One thing I see a lot more than too much drop is too much reach. Drop to me has a pretty huge range just depending on how your shoulder blades retract when relaxed and also how you end up self selecting your position when on the rivet. Honestly, if I rode as much as pros did I would probably drop my bars another 20mm so my arms were much more locked out while riding tempo simply because it would save on upper arm strain over many hours in the saddle. Sure Gerard Vroomen doesn't think its super aero, but whatever, it'd be more comfortable.
Excessive reach also tends to thrust the shoulders forward a lot more. The way I think of it is track sprinters vs. Pozzato. His bars are so far away that he has to rotate them to some weird angle just so his wrists aren't in pain when he's gripping them. If you watch him race he also has a huge transition from seated to out of the saddle riding to get over the pedals. if you look at lots of track sprinters, or even someone like Cav, they use quite a bit less reach for their height and with their hands positioned more below their shoulders have more leverage during a sprint.
For years I had people telling me I ran too much drop so I raised my bars. I felt cramped and uncomfortable so these same fitters said to just increase my reach. Handling suffered and I had more upper back pain than ever. Even at 6 feet 2 I only use a 120mm stem, but my drop from saddle to the bars next to the stem is 12.5CM and I run classic bars so my drop to the grips is around 14cm and a lot more comfortable, better handling, and more stable. My shoulders and upper back are more relaxed and I can actually use leverage on my bars during a sprint.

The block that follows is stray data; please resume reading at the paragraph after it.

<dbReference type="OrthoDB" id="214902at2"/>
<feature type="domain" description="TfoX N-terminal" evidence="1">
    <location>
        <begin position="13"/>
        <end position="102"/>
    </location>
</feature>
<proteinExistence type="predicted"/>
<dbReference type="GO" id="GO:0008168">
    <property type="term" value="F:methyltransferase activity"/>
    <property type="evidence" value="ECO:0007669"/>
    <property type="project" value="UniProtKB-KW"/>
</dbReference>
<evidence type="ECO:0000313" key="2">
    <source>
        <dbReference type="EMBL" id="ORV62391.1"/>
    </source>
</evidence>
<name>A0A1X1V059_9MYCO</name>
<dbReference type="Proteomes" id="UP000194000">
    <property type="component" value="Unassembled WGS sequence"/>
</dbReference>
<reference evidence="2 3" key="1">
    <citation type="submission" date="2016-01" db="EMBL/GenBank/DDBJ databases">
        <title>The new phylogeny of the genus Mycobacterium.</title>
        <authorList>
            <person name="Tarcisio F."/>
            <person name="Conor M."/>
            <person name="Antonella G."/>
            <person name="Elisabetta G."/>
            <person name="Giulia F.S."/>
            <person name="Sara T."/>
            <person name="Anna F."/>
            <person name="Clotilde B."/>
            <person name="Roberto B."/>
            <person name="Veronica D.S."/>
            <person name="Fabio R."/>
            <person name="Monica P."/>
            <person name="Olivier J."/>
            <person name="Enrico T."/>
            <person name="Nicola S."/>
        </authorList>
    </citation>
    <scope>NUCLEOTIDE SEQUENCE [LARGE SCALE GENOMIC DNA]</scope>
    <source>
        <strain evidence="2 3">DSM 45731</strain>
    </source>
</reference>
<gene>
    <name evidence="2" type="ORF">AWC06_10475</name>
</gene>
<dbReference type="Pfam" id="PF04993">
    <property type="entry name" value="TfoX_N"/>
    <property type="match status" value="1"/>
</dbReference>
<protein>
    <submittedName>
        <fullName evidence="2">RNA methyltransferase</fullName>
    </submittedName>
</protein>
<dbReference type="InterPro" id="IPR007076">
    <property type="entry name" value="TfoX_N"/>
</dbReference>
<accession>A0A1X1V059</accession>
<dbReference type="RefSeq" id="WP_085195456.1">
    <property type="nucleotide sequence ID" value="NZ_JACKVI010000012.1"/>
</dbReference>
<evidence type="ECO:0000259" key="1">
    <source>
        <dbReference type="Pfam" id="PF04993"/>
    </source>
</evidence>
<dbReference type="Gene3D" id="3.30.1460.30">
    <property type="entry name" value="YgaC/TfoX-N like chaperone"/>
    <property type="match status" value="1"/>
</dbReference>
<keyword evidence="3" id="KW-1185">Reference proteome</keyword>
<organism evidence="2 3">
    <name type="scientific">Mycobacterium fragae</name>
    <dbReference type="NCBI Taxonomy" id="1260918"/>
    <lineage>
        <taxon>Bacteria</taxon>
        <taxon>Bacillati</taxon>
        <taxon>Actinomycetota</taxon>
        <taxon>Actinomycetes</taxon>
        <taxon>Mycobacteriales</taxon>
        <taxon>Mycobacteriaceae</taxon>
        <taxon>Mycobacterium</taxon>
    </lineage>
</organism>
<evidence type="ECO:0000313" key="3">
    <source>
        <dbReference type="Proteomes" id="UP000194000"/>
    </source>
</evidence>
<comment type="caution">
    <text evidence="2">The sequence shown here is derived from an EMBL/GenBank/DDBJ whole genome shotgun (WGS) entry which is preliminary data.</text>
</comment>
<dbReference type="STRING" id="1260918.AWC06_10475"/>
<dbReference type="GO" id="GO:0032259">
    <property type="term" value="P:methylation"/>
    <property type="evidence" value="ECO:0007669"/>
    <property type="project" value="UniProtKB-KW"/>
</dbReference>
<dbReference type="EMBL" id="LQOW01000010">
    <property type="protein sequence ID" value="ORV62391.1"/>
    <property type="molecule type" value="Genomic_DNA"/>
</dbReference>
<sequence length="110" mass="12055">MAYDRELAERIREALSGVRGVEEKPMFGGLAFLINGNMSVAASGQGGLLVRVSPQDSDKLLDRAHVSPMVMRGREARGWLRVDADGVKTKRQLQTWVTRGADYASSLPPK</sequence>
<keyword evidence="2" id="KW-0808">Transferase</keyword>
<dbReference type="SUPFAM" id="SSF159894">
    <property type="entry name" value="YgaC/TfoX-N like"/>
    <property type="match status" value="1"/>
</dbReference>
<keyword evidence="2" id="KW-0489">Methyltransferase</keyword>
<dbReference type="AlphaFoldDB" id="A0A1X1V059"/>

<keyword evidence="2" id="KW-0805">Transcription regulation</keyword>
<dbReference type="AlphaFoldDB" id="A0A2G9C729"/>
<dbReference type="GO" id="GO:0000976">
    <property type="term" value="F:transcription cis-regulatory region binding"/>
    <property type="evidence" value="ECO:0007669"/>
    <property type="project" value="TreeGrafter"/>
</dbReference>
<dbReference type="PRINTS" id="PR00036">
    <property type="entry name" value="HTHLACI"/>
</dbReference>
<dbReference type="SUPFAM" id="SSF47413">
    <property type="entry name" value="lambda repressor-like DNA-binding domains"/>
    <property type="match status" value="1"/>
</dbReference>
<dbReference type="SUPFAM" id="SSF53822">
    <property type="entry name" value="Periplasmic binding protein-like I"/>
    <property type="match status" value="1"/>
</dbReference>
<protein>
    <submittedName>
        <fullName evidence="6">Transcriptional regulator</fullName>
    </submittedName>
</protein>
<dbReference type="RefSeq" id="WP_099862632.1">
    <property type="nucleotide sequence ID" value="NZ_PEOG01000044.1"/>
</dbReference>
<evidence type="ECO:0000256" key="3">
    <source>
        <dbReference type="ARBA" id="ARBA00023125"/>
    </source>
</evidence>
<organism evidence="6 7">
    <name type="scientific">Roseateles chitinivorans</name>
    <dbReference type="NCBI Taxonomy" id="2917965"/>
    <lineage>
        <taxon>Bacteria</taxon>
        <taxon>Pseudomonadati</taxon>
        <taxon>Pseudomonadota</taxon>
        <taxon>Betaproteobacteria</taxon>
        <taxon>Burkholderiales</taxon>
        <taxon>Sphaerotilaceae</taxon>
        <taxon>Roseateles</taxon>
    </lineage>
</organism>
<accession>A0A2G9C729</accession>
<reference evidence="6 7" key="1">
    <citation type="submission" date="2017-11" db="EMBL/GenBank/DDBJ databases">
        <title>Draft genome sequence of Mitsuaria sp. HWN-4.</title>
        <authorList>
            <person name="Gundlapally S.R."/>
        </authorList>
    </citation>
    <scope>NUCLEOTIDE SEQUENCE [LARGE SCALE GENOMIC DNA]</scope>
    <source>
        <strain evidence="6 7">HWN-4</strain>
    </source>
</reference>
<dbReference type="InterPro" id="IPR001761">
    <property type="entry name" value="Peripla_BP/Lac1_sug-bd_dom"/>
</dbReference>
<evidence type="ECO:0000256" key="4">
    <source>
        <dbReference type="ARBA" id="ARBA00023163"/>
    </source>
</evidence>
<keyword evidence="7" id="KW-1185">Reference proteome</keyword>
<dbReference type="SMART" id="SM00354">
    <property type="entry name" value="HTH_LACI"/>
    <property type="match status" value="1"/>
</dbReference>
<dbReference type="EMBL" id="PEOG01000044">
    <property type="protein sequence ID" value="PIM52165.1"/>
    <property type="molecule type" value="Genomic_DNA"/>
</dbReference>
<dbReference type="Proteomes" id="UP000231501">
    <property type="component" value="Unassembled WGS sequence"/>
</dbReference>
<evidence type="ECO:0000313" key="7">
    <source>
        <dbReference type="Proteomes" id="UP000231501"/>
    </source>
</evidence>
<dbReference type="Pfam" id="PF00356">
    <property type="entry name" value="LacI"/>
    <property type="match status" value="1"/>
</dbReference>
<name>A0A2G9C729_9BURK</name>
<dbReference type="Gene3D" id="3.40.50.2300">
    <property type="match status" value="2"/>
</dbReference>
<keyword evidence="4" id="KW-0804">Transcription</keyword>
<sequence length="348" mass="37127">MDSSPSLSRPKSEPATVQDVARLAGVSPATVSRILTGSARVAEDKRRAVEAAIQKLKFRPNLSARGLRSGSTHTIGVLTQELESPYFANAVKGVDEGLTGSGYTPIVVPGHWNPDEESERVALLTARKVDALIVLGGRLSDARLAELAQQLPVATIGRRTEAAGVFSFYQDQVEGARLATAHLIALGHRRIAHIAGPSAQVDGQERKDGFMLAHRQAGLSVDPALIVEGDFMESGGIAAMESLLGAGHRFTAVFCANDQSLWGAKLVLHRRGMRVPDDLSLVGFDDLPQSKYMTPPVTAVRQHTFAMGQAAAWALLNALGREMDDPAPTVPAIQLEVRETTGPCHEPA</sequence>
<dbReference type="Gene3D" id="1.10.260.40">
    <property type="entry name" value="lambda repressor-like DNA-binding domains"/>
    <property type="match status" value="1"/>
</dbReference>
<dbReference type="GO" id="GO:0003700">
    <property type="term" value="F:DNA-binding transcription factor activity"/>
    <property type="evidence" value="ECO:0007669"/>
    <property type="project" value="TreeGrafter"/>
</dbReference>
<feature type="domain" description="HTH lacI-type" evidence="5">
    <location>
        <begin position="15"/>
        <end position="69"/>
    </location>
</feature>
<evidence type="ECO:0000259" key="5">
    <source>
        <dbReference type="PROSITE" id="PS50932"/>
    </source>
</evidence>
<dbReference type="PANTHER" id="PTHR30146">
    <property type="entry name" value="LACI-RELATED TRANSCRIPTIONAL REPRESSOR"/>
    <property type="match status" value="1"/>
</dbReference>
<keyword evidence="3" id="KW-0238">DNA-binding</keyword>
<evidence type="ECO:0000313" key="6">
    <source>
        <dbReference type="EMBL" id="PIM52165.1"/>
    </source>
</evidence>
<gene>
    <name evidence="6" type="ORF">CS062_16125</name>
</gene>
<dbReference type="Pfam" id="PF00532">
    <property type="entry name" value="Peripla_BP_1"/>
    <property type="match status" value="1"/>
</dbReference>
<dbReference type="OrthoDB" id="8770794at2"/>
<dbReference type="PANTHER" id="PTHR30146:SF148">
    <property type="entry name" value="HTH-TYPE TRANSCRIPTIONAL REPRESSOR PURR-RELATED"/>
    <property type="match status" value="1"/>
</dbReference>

Strange. I understand what you are saying, but drop affects reach too. The more drop you have, the longer your reach is in a given position. They go hand in hand, which is why riders tend to sit either lower and longer or high and short. I would think high and short would be suboptimal on a standard-geo. road bike, because, in most cases, the frame was not designed to be ridden that way, and a lower center of gravity usually results in better handling.